Mark and Shirlianne- My name is Shirlianne and in 2010 and I was diagnosed with Early Onset Alzheimer's disease at the age of 48. My husband Mark and I shared many great years together and enjoyed many wonderful friends and experiences travelling around the world. In 2008 I was forced to leave my job because I was making financial errors that I had never made before. It seemed like my cognitive abilities were failing me. We suspected Alzheimers disease, but the numerous doctor’s appointments always resulted in the same answer: "No, Shirlianne is too young to have Alzheimer's disease. It’s just depression". It wasn’t until 2 years later that I received my diagnosis. My cognitive ability was steadily decreasing in 2011 and by 2012, I was experiencing the first of my delusions. In May, 2012 I had the first of 10 visits from a psychiatric nurse. This experience was of little help to us as there was no sharing of information. This lack of communication from mental health professionals extended to some of the doctors we dealt with as well. My delusions were worsening and causing me a great deal of anxiety and fear. At this point I am receiving 4 hours of home care and my husband is working up to 12 hours a day. My fears and anxiety are escalating to such a level that Mark contacts the psychiatric nurse who is unable to reach the doctor in charge. He is told to take me to an emergency room where I am given sedatives and sent home. My symptoms are worsening and Mark asks for more home care support. The case manager authorizes an increase to 6 hours a day and states that it is breaking her budget and that there will be no more increasing of home care hours. In February 2013 I leave the house on my own and get lost. Mark was advised to put me in care at a cost of $1,756, plus medication cost of up to $600 each month. I am placed in an assisted living facility and rapidly deteriorate. I lose my sense of boundaries and as a result am punched, slapped and pushed. The staff don’t know what to do with me and keep calling Mark for a solution. By September 2013, I am pacing up and down hall ways for 42 and 46 hours at a time, refusing to eat and losing massive amounts of weight. Mark and I meet the fourth social worker to be assigned to us, who openly admitted that she knows very little about Alzheimers disease. She later called Mark to say that he had to do something about me as I was a real problem. In October, I am attacked by another resident and am put under supervision. The next month I take a piece of toast from another resident’s plate and am punched in the nose …suffered a bloody nose and two black eyes. As a result of this incident, and others like it, the decision is made to send me to Villa Caritas. In late November 2013 I am placed at the highest level of psyche care in Edmonton and am still there till today. Because of my boundary issues, I continue to be hit, scratched, and bitten by the other residents. I have lost the ability to communicate and should be placed into complex care because of my needs. Unfortunately, we have been told that there are no beds available. As they need to free up beds at Villa Caritas, I may be placed in long term care which according to the doctor is insufficient for my current needs. This is my life with Early Onset Alzheimer’s disease and I am only 52 years old.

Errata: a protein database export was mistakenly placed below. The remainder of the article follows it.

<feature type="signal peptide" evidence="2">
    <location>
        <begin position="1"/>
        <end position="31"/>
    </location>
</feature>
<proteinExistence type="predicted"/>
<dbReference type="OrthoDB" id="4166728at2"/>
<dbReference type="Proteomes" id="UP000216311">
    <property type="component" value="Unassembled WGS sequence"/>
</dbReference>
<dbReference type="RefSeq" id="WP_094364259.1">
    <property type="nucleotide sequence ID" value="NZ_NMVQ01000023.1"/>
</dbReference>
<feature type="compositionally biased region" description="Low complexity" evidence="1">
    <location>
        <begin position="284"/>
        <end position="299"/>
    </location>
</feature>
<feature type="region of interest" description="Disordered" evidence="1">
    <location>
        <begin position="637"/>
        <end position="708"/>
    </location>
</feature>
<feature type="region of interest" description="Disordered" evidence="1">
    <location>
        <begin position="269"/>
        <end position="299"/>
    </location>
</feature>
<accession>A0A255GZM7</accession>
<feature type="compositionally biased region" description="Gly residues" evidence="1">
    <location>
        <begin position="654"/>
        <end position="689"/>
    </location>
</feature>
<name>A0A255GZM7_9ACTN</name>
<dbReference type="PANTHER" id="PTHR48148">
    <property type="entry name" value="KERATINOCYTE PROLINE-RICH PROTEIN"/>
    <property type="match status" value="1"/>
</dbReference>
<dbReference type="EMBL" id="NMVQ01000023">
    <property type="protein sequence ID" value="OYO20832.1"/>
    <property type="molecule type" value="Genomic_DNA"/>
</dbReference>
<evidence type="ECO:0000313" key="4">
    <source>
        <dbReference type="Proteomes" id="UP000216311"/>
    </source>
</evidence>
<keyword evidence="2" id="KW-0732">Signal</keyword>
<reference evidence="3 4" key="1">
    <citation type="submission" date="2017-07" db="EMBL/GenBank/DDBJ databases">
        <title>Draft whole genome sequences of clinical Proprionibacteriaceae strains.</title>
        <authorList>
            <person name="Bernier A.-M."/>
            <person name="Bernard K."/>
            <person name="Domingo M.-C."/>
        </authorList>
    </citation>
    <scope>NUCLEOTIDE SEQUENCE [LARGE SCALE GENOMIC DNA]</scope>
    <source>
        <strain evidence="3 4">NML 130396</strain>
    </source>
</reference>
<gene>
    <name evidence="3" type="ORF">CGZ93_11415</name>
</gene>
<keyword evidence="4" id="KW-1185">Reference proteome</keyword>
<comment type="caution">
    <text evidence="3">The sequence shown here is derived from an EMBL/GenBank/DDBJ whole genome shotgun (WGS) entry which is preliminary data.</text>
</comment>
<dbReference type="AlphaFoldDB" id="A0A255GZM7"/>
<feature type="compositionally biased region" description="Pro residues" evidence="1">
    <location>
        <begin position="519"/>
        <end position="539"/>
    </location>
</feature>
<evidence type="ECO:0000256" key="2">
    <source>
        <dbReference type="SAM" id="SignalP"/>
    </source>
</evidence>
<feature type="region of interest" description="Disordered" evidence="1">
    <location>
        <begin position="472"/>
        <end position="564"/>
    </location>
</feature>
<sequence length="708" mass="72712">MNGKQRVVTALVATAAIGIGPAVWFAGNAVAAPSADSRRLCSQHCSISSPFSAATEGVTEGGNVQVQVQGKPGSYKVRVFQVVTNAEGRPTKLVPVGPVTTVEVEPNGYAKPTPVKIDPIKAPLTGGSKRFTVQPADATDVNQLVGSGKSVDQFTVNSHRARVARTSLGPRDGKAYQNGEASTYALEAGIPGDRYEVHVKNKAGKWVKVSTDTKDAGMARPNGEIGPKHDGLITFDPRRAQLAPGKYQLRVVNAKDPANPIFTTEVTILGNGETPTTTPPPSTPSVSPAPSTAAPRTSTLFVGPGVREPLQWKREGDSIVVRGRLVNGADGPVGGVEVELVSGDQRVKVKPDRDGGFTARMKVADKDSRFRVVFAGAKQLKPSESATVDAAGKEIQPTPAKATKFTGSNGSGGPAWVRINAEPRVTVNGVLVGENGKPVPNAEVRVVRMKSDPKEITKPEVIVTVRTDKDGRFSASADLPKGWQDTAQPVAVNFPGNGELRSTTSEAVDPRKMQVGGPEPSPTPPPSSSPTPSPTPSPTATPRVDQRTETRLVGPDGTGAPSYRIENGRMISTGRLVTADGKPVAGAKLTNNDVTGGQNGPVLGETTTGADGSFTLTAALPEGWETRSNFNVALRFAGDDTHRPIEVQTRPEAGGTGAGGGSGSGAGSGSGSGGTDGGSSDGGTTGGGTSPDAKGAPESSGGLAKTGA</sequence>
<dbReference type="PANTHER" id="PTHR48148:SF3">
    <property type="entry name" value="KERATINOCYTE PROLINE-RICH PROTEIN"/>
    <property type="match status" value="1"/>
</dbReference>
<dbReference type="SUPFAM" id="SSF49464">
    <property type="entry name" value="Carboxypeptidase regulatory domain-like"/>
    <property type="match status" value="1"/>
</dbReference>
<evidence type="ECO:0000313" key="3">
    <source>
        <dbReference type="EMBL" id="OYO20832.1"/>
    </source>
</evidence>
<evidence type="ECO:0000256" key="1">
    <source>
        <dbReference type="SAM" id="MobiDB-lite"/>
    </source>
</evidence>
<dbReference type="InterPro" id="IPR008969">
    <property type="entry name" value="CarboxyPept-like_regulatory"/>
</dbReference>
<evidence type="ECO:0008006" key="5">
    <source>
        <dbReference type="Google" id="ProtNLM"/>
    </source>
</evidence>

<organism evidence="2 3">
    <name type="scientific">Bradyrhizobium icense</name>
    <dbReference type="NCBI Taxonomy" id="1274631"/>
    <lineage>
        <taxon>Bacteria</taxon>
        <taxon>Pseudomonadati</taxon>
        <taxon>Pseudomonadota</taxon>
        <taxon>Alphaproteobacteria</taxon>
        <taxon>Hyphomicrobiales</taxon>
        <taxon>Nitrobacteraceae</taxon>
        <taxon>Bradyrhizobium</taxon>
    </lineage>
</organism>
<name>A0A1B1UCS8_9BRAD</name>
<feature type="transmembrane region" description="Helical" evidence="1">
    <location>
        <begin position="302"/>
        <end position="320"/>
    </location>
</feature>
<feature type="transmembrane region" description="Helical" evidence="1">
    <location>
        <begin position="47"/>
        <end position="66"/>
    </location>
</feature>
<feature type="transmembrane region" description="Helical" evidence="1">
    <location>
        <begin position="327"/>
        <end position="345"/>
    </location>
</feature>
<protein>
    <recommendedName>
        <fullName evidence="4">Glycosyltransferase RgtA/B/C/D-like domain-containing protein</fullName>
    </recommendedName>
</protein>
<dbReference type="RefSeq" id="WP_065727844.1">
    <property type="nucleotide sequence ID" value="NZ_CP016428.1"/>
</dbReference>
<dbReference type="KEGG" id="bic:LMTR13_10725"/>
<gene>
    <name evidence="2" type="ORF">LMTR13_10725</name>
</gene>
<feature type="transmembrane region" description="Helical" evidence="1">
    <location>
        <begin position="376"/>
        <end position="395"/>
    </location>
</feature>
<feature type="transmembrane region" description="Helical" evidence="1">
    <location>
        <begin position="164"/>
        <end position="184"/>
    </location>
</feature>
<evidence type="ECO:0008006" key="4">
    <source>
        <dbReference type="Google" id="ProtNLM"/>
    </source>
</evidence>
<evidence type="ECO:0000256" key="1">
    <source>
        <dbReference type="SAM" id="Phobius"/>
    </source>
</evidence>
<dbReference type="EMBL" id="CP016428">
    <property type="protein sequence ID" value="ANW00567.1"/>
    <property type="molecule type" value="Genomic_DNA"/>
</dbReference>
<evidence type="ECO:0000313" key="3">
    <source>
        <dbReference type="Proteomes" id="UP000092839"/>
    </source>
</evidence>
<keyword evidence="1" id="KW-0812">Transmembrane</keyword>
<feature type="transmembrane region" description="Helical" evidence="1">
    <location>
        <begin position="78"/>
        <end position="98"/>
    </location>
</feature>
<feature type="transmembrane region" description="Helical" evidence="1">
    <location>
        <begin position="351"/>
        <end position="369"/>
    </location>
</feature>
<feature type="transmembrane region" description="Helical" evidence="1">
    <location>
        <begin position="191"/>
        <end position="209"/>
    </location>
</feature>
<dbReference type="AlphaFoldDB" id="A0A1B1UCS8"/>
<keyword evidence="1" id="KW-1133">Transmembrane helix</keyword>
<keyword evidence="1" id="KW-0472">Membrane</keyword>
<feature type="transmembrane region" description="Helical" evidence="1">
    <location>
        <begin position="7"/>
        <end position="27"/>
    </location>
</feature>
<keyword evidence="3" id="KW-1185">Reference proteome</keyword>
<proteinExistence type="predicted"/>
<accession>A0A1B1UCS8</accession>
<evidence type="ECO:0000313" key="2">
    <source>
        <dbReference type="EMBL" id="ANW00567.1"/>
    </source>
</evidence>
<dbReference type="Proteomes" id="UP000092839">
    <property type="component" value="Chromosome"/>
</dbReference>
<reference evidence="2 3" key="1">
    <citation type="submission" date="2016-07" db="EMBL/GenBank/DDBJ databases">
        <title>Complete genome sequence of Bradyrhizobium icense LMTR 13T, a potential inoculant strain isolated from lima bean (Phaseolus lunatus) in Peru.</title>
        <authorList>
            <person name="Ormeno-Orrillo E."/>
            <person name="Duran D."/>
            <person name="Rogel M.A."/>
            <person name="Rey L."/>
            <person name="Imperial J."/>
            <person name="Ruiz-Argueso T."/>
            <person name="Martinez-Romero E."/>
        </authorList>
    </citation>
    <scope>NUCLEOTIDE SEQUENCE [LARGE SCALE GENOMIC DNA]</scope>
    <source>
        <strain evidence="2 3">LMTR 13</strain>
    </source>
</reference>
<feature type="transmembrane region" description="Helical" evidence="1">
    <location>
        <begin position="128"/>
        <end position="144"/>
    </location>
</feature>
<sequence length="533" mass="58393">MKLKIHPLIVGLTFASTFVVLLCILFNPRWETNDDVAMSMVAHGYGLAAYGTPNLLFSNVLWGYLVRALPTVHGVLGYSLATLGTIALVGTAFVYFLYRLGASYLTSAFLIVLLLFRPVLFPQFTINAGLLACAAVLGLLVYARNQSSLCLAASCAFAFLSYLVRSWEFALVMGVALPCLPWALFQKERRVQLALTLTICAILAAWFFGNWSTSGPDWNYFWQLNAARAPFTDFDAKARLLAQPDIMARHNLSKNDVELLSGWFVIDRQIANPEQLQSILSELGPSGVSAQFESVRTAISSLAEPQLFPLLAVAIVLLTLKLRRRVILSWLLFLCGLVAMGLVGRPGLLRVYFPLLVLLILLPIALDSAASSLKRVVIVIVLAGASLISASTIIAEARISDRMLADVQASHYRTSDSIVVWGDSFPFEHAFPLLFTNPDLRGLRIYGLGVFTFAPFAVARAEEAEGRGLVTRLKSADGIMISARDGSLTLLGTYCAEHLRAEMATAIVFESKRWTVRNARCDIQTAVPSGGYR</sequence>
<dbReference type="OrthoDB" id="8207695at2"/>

The following is a statement from my husband Mark. “Due to my wife’s vulnerability to other residents, and her declining physical, mental, and speech issues, long term care is not an option as far as I’m concerned, and I will do everything in my power to prevent Shirlianne’s care being compromised by the inability of the system to deal with her needs.
Issues: Appropriate programs and care facilities for our young population diagnosed with dementias. Diagnosis; medical services & education within medical community.